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J Intellect Disabil Res. 2005 Jan;49(Pt 1):33-46.

Behavioural, academic and neuropsychological profile of normally gifted Neurofibromatosis type 1 children.

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  • 1Centre for Human Genetics, University of Leuven, Leuven, Belgium.


In the present study the neuropsychological, academic and social-emotional profiles were examined in Neurofibromatosis type 1 (NF1) children.


17 NF1 children (ages 7-11) with NF1 without serious medical problems and with a full scale IQ (FSIQ) above 70.


Wechsler Intelligence Scale for Children-Revised (WISC-R), academic tests and an exhaustive neuropsychological test battery were administered in all children. Parents and teachers filled out the Child Behavioural Checklist (CBCL) and Teacher Report Form (TRF), respectively, the NF1 children the Experienced Competence Scale for Children (ECSC).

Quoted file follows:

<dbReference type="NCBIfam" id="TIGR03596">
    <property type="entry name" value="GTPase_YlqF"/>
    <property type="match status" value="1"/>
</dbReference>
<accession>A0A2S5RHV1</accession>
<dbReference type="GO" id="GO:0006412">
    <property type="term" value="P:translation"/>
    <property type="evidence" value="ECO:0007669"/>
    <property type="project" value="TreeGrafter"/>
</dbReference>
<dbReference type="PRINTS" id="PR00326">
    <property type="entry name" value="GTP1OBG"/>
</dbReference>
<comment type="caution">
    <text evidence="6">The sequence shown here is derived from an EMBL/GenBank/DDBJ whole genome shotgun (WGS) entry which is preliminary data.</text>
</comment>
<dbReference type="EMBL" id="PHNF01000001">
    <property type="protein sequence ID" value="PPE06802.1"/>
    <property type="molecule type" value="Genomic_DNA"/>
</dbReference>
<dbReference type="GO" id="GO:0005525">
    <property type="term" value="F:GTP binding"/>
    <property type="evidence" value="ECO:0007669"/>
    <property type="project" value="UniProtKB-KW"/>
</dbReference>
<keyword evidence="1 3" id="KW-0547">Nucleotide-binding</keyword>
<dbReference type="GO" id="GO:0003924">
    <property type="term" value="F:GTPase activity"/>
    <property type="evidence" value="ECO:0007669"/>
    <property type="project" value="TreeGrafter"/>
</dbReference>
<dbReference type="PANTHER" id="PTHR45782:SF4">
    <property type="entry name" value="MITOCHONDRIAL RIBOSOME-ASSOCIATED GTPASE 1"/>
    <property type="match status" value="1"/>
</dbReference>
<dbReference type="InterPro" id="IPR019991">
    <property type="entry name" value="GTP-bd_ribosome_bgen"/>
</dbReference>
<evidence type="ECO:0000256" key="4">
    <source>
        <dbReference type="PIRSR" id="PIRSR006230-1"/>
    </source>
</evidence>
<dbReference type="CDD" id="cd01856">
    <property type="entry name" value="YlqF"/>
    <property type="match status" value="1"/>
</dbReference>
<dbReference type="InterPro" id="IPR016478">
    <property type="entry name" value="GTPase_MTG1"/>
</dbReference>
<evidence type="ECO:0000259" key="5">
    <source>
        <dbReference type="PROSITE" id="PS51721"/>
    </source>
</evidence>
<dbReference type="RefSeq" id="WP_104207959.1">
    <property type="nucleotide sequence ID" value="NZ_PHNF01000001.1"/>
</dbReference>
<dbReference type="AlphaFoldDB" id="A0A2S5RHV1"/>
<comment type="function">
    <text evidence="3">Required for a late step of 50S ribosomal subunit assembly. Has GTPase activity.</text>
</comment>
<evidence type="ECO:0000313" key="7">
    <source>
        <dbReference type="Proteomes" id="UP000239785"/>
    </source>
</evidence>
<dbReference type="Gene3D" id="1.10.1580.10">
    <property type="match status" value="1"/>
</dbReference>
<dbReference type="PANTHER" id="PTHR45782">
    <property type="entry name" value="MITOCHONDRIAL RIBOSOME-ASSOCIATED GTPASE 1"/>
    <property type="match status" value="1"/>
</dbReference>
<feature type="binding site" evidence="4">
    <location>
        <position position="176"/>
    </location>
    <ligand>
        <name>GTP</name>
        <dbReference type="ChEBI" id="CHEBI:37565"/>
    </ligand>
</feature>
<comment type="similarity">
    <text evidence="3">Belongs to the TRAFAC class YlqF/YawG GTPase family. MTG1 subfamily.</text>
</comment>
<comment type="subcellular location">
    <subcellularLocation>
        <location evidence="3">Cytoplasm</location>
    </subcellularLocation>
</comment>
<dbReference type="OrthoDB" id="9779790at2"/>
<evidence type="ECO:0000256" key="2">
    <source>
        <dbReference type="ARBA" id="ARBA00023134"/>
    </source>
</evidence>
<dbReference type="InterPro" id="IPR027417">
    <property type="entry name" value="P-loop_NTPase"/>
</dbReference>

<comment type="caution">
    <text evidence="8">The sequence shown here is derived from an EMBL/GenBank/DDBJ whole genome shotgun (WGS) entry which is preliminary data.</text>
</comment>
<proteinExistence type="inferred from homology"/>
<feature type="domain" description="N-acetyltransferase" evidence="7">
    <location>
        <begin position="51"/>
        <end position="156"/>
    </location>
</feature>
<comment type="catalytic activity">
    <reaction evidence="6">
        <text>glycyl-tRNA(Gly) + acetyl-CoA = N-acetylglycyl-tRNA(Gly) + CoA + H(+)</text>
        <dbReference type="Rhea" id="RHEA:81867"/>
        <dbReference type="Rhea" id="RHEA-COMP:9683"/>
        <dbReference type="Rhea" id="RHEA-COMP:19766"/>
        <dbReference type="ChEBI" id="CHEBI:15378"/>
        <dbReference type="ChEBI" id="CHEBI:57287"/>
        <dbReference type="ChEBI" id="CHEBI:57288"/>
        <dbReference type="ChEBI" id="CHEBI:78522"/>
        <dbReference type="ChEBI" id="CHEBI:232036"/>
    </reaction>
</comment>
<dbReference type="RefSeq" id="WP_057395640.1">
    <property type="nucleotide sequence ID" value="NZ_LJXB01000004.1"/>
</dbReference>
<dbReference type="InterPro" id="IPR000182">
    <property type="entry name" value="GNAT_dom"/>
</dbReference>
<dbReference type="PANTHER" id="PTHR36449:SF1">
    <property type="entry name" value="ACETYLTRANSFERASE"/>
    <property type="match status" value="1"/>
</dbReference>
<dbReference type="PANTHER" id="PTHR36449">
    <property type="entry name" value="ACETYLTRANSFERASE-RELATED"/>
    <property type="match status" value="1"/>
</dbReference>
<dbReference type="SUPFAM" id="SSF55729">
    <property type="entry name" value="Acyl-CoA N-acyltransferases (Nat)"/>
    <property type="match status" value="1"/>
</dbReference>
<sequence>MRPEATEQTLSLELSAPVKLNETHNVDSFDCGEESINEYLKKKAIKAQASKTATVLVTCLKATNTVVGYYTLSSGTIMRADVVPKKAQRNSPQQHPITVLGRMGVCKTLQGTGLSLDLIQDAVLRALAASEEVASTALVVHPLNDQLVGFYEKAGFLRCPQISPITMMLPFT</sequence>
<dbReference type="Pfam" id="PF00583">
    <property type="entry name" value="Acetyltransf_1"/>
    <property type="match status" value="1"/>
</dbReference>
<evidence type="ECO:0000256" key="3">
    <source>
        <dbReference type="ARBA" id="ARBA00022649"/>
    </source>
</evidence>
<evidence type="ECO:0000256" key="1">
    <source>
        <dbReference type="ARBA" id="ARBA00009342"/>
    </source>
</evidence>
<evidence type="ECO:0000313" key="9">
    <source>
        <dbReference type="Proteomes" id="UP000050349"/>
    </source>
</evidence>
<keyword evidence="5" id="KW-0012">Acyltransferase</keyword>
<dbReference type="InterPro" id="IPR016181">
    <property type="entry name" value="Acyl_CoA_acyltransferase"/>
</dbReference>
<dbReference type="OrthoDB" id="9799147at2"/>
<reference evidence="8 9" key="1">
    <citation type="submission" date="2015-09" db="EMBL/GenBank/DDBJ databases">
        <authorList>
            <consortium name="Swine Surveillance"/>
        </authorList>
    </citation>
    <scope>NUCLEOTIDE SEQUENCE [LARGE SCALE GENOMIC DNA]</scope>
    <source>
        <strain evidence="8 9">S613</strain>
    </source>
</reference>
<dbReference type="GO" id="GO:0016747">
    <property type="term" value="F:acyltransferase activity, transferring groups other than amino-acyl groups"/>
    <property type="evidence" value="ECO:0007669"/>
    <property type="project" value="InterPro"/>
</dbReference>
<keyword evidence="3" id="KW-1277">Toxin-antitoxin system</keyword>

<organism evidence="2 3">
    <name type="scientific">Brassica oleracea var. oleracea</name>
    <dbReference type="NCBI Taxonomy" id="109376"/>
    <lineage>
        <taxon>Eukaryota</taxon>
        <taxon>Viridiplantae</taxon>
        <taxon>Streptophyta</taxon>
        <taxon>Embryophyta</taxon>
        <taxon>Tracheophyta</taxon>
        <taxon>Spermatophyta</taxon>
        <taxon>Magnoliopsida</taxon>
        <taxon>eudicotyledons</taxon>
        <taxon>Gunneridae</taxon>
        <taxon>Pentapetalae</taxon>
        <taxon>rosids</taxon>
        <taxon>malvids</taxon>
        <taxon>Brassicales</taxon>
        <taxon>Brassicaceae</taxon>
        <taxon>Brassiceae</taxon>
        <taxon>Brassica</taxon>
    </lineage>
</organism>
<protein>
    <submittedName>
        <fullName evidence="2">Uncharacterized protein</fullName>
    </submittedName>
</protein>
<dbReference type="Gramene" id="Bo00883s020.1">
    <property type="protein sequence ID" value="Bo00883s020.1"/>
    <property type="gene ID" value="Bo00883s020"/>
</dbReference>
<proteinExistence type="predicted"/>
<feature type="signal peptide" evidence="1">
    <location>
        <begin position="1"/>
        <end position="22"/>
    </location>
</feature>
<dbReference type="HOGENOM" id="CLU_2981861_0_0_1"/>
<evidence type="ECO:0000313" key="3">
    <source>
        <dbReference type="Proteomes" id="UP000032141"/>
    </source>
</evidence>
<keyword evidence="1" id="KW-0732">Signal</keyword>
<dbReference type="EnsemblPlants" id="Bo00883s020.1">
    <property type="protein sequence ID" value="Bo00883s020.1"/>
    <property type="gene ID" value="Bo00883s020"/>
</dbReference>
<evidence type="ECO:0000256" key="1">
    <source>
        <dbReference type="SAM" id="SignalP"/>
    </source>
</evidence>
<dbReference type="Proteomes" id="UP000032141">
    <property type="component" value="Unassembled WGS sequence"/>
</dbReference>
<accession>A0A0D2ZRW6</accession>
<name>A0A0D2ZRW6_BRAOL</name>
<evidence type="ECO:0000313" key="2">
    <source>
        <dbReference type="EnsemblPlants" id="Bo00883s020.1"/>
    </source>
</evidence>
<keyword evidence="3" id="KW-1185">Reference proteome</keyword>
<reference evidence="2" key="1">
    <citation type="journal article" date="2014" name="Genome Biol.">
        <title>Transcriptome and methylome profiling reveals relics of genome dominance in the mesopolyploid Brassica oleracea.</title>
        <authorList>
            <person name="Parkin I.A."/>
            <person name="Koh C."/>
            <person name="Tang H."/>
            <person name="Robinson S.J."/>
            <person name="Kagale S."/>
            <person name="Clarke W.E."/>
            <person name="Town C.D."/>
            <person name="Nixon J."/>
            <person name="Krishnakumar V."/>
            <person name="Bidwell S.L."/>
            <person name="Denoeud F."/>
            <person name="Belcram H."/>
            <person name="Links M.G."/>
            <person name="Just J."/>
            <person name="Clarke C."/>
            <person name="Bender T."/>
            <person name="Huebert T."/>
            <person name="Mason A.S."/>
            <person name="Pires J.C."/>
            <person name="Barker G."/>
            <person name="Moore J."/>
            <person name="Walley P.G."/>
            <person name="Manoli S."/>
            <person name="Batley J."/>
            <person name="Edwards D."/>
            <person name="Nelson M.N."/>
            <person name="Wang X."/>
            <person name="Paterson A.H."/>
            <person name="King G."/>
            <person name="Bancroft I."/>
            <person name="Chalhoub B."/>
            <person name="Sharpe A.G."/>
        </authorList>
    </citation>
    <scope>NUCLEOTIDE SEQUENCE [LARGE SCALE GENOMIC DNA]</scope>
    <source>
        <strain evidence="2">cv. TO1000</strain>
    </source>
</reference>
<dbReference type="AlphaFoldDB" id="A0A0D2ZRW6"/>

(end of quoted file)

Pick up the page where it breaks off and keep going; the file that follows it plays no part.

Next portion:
Nearly 50% (8/17) of the children showed learning disabilities, when corrected for IQ in the academic evaluations. Isolated impaired literacy skills, particularly spelling problems, were most frequent (4/8), whereas a pure arithmetic learning disability was rare (1/8). Three children presented both learning disabilities. Results on academic and neuropsychological tests did not fit the well-known types of learning disabilities -- nonverbal learning disability (NLD) and dyslexia. Nearly all NF1 children showed visual perceptual and executive dysfunctions. In this study, teachers more frequently reported behavioural problems in NF1 children than parents, as opposed to literature data in a general population. The correspondence of the perception of internalizing problems between the children and teachers was greater than between children and their parents. No correlation was found between the performances on the WISC-R, specific neuropsychological results, academic performances and behavioural problems. The Deficiency in Attention, Motor and Perception (DAMP) concept seems most appropriate in order to describe the neuropsychological deficits and their repercussions on behavioural and academic performances seen in NF1 children.

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